This is not related to the structure exhibit, but I just had to share it. I’m not sure what incident led up to the creation of this sign but it was warranted, trust me. Do you have any ideas?

Odds and Ends: Cleaning Out Shea’s Phone Edition

Okay, I’m still in the process of cleaning out the IBD Archives (which happens to be an old shoe box that I keep under my bed filled with top-secret IBD memorabilia, along with photos of old girlfriends) with this second installment of Odds and Ends. Much like anything with the title “Jersey Shore,” Paul’s Odds and Ends installment on Monday doesn’t officially count.

This time I was going through my phone, deleting photos of errant moments of friends that should have been deleted a long time ago, and I came across several photos that were worthy of sharing. Here are the images as well as some random thoughts associated with them.

Who doesn’t like fried chicken, or fried anything for that matter? I know KFC is not the best place to get fried chicken (a tie between Roscoe’s in Los Angeles and Gus’ in Memphis) but my main motivation when visiting this new KFC was directly related to these signs.

At least the signage is original. (Insert your own bad joke here about the Colonel’s original recipe of 11 herbs and spices, or bowties, or seersucker suits, or goatees on old men who sell chicken, or graphic designers in Colorado.)

This is from my neighborhood’s snowcone stand. I’ve been wanting to say something about the misspelling but who am I to judge spelling? And I can’t risk being banned from banana cream pie snow cones (which is not on the list, but it’s a custom flavor I invented that requires a delicate balance of banana, cake batter, and vanilla syrups).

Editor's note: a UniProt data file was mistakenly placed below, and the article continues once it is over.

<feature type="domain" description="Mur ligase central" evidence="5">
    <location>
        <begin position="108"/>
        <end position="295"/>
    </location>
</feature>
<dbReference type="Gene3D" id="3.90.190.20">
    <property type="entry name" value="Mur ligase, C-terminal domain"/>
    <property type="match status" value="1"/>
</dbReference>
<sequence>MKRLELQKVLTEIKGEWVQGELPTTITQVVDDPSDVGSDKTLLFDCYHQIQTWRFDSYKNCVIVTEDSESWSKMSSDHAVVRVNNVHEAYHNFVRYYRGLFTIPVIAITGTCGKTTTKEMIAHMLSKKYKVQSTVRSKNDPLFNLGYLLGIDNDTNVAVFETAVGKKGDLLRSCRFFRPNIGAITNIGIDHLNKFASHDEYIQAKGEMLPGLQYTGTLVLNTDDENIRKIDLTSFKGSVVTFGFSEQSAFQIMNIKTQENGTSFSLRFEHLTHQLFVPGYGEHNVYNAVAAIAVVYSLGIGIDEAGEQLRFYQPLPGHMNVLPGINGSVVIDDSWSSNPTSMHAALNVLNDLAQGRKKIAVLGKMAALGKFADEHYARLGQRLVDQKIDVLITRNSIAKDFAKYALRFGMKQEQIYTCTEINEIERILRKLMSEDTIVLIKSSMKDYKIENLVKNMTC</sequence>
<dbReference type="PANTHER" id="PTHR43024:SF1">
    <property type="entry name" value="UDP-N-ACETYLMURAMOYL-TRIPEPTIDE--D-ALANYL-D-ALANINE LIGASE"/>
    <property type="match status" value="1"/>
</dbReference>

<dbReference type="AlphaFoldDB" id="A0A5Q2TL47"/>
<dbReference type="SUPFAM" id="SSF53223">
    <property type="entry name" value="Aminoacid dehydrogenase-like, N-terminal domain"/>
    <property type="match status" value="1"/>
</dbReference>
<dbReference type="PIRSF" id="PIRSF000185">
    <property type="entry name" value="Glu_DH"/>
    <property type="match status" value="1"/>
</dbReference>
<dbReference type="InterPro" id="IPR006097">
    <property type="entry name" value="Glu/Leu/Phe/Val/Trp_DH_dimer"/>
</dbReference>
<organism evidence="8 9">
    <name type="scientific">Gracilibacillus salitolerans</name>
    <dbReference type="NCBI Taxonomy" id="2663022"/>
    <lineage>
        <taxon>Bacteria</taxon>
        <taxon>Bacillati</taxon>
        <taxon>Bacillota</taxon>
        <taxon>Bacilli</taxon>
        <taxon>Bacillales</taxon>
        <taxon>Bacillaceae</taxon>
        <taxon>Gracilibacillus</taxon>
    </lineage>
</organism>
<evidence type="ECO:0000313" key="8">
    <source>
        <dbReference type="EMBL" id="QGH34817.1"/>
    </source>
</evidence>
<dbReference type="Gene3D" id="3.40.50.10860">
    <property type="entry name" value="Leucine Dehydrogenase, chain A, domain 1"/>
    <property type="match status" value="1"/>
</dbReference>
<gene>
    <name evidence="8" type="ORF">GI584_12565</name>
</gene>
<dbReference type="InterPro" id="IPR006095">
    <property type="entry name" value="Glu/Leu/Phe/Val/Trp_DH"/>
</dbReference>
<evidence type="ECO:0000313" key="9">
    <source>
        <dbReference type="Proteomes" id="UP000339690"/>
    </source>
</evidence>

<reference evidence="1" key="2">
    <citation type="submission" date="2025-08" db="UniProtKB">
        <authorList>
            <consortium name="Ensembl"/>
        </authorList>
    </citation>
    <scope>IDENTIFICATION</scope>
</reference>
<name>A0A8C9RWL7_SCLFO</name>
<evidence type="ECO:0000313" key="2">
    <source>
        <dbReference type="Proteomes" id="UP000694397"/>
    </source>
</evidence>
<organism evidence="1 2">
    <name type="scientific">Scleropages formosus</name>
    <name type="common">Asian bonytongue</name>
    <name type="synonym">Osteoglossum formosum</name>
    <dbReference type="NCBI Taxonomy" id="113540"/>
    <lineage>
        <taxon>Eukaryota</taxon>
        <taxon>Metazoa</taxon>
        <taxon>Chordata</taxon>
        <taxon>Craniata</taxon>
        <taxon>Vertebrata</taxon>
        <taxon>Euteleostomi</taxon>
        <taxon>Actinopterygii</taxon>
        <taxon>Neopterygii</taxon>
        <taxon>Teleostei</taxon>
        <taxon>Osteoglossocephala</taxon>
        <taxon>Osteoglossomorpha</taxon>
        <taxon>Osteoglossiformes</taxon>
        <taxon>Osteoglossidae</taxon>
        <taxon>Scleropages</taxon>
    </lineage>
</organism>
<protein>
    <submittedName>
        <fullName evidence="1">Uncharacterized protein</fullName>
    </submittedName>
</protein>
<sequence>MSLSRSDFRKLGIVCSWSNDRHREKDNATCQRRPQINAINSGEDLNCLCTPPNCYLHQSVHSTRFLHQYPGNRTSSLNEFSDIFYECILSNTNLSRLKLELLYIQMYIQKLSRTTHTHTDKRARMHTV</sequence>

This is one of the best self-guided trail markers I have ever seen. It’s painted right on the rocks found on the Golden-cheeked Warbler Trail in Balcones Canyonlands National Wildlife Refuge in Texas. I was tempted to steal one. On one shoulder, Don Simons encouraged it, and on the other shoulder, Jay Schneider said he would call the police. I took only pictures and left only footprints. Though I still think it would look great in my office. They were also concreted into place.

Again, who am I to judge? This comes from Mugs Coffee in Fort Collins, Colorado. At least they are trying to do the right thing. Much like me in college algebra. I still failed, though honorably.

If you have some pictures of funny signs or other odds and ends send them our way or post them on the IBD Facebook page.

Apps for Interpreters (That We Also Kind of Like)

Most of you know where I stand in the realm of Mac vs. PCs. That doesn’t mean that I have to be against every single product that Apple offers. (Though it is true that the iPod Touch, iPhone, and iPad are all the exact same product just offered in various sizes.) What I can’t really wrap my mind around is how it is possible for Paul to write a post about iPhone apps and not make fun of the fact that I now have one too. I expect those comments to come rolling in today. Paul did a nice job avoiding hyperbole but I’m here to say these apps will change your life.